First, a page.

This is the letter I wrote to Dr. Warriach:


Dr. Warriach, to give you the benefit of the doubt, I don't think you know how much this article is insidiously demeaning to patients.

 You assume that physicians have a lock on "the truth," that only they are privy to medical information pertinent to the patient.  Thankfully patients have found the key, in the form of the internet, which not only allows them to verify the doctor's "truth," but to learn many other truths that the doctor has failed to convey.  The medical world no longer is able to keep secrets from patients, nor should they.

 The doctor's obligation is not only to convey the situation as knowledgeably as he can, but to share all the options available, along with their risks and benefits.  It is not his job to choose a course of action for the patient, or to impose his values upon the patient's choice.  You apparently assume that what course to take is the physician's choice; it is most certainly the patient's choice.  What an arrogant assumption.

 I find it strange that nowhere in the article is the concept of clinical trials.  These represent both hope for the patient, as well as an opportunity for him to make a contribution to knowledge, to give something to those who go after him, offering him a sense of usefulness, rather than completely focusing on himself. 

 This common omission of suggesting the option of clinical trials to patients is astounding in light of the desperation of researchers to find patients for their trials.

Hope can and does co-exist with knowledge of the "truth," one involves the intellect, the other emotions.  A person can know the sad scientific truth of his prognosis, and also have hope that it may not be accurate.  To extinguish that flicker of hope is cruel.  It is that very hope that may give the patient the wherewithal to live until his grandson's bar mitzvah

Though I am considered terminal, I have survived 10 years past a 6-month prognosis by having hope that enabled me to join many clinical trials.  Despite the fact that my prognosis sticks to me, and most certainly always will, I feel well and am looking forward to my grandson's bar-mitzvah in a few months.

Thank you for taking the time to listen,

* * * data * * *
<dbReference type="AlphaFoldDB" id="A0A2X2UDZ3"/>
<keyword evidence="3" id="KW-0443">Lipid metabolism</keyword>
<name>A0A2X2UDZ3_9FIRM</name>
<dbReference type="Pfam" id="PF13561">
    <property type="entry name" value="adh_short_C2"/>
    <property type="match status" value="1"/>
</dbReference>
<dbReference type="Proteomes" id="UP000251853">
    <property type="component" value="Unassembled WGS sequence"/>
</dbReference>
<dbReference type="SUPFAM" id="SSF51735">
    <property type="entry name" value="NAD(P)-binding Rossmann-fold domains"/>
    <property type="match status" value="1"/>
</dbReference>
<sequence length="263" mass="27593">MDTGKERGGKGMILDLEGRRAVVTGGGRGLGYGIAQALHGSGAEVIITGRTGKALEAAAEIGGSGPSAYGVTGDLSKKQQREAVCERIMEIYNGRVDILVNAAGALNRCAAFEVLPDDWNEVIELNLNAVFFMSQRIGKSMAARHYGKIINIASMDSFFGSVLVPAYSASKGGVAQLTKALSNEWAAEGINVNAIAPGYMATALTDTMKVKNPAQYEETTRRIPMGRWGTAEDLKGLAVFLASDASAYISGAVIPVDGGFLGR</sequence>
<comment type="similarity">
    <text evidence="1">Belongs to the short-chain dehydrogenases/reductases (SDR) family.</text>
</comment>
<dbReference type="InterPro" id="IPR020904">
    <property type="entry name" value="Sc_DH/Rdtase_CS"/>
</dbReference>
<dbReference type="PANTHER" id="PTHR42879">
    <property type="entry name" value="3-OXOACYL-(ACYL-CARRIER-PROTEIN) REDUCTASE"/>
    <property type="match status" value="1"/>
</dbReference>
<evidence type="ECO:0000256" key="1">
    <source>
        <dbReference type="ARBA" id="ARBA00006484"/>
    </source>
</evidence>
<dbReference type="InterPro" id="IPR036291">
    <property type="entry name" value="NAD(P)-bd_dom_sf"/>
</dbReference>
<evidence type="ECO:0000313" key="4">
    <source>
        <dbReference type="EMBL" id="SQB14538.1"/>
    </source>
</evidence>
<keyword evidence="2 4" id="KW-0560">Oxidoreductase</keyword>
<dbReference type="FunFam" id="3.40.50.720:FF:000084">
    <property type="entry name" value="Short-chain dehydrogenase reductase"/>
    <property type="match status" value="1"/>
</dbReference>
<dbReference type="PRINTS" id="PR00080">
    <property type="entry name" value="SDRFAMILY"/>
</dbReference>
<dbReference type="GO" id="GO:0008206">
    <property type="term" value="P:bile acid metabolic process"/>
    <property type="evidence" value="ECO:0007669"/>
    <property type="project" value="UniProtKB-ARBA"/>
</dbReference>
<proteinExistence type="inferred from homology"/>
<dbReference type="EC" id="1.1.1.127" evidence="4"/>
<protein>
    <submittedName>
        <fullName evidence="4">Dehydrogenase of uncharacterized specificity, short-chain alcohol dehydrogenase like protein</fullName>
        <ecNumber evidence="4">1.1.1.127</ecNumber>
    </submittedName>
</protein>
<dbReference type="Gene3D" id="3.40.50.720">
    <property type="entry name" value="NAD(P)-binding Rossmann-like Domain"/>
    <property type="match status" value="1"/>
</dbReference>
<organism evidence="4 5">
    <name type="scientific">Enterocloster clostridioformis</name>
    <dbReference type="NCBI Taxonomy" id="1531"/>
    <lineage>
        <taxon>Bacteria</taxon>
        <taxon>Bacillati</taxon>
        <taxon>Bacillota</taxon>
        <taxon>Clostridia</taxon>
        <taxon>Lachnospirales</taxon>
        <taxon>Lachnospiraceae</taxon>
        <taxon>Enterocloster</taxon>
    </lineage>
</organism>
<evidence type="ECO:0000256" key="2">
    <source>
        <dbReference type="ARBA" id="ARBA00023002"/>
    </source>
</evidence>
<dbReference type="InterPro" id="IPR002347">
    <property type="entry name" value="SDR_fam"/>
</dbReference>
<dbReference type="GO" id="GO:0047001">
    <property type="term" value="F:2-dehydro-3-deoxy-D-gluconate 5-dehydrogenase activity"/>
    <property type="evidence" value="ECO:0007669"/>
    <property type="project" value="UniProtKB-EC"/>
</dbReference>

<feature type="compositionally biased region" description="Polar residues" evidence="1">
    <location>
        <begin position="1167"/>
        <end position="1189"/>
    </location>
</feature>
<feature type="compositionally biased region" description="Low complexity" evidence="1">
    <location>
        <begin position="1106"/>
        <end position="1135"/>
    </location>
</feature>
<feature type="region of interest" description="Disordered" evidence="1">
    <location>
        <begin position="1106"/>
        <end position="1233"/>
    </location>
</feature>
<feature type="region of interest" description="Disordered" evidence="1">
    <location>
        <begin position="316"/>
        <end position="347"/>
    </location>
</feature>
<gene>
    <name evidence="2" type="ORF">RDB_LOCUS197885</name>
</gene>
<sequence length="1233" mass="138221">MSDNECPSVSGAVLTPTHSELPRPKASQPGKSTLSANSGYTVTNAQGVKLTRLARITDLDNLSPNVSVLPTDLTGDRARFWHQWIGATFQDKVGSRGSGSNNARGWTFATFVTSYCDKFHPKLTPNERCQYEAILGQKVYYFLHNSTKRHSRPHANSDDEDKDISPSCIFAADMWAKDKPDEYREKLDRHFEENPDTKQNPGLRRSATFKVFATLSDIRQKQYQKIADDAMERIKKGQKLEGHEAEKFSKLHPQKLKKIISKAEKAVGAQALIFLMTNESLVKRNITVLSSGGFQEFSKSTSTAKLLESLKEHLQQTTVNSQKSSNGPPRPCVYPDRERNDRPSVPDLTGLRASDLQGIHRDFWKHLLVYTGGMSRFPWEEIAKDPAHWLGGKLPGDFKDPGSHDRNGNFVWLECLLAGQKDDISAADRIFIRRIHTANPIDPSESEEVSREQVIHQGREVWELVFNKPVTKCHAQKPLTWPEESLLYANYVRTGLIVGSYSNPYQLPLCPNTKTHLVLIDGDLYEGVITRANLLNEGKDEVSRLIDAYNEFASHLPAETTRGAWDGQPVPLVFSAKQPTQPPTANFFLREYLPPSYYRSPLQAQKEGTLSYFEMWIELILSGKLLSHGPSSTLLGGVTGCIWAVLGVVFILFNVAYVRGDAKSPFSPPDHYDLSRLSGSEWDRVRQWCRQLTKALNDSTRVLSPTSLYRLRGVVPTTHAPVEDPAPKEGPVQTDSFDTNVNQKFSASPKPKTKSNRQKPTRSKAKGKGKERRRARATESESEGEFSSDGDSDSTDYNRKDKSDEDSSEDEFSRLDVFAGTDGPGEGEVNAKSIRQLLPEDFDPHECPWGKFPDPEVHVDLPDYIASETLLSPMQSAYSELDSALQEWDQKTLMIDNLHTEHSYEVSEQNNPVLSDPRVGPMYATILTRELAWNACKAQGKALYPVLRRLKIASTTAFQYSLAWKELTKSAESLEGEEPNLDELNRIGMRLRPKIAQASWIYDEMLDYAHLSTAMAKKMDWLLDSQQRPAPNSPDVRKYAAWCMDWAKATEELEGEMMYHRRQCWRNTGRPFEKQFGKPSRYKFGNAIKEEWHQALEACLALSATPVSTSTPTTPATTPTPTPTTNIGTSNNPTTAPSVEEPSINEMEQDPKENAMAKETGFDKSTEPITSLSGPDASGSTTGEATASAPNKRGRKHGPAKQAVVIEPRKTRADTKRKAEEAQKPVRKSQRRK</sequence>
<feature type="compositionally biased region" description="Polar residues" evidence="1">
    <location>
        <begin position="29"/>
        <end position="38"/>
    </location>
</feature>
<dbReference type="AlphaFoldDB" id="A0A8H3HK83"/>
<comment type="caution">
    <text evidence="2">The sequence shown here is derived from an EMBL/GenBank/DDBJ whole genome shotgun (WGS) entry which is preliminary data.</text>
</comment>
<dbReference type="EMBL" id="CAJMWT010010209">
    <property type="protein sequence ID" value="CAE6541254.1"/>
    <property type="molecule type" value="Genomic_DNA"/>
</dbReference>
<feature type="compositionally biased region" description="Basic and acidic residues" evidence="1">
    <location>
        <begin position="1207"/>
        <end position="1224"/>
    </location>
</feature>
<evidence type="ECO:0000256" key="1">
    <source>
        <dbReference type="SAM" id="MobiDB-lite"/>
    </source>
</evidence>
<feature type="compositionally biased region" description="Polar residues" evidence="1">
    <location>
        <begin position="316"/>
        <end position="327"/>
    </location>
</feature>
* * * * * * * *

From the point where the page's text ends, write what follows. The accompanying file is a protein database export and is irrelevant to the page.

Esther Damaser, Ph.D.

Yellow Springs, OH

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Sue33CT's picture
Replies 3
Last reply 5/17/2013 - 11:09am

I'm looking forward to an update about the MRF Miles for Melanoma walk on Saturday

I walked from home on my tredmill since I was unable to fly to CA to walk in person.  Allowing virtual walkers was a WONDERFUL idea - it allowed people to donate and participate from whereever they were.  I was on Team "A Cure In Sight" and the team leader Melody was able to have our Team donations directed specifically to the MRF/CURE OM initiative.

From the day this walk was announced, the ACIS Team worked on networking with others in our community to spread awareness.  Awareness + donations.  That is the key to not only finding a cure, but helping individuals who may never have heard about OM before, to get the early care they need!

Sue from CT

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absinthe's picture
Replies 34
Last reply 5/5/2013 - 1:00pm
Replies by: Cindyann, joelcairo, Anonymous, eyecancerny, absinthe, Ann Wilson

Hello everyone.


Over the last couple of months my vision started worsening and from a pupil dilation test at my optometrist the shadow was noticed.In the last week I have been diagnosed with an ocular melanoma in my left eye. I don't know what stage it is, but the surgeon described it as on the smaller size.

I've now been booked in for a radioactive plaque in 4-6 weeks, which seems a long time away for something so serious. In the meantime I am getting my blood tested, I have chest x-rays to do, and an ultrasound of the liver in a weeks’ time.

I've been reading about my condition and I understand the liver I have somewhat abused down the years is the primary place this may spread. Plus for years to come I have a greater chance of something still being there and developing. All because I happen to have a freckle on my eye, and rolled a 1 on a very high sided die; amazing.

I'm hoping some wise heads out there can help me make the right moves.

I'm in Vancouver, Canada. So I'm pretty isolated in terms of driving somewhere for a second opinion. Are there any hospitals where the survival rate or treatment is known to be much higher than the norm?

The 4-6 weeks before treatment. Is that normal or should I be making a massive fuss to bring that forward?

Attempted to attach an composite image of my eye ultrasound, just in case it's useful.




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Anonymous's picture
Replies 7
Last reply 4/19/2013 - 11:10pm
Replies by: Cindyann, eyecancerny, lak

Hi folks, much to my disappointment, I decided last evening to remove my original thread on this subject. I wanted to tell those of you who were kind and gave me some good information on this topic, thank you. Please feel free to post again. I think many OM people like myself struggle with this decision on treatment. . I know, I did.

In Life we all have an unspeakable secret, an irreversible regret, an unreachable dream and an unforgetable love.

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Molly- CURE OM's picture
Replies 1
Last reply 5/5/2013 - 12:10pm
Replies by: Cindyann


This community was formed to bring together those who have been touched by melanoma. The primary goal is to provide support and information to people who are facing a difficult time in their lives. Toward that goal, the following guidelines will be strictly enforced:

  • No personal attacks of any kind will be tolerated
  • Slanderous posts impugning the character or ability of any health care provider are not allowed.
  • Slanderous posts impugning the care received or service provided by any health care institution are not allowed.
  • No abusive or obscene language will be tolerated.
  • No commercial posts of any kind are allowed.

Posts in violation of the above will be removed.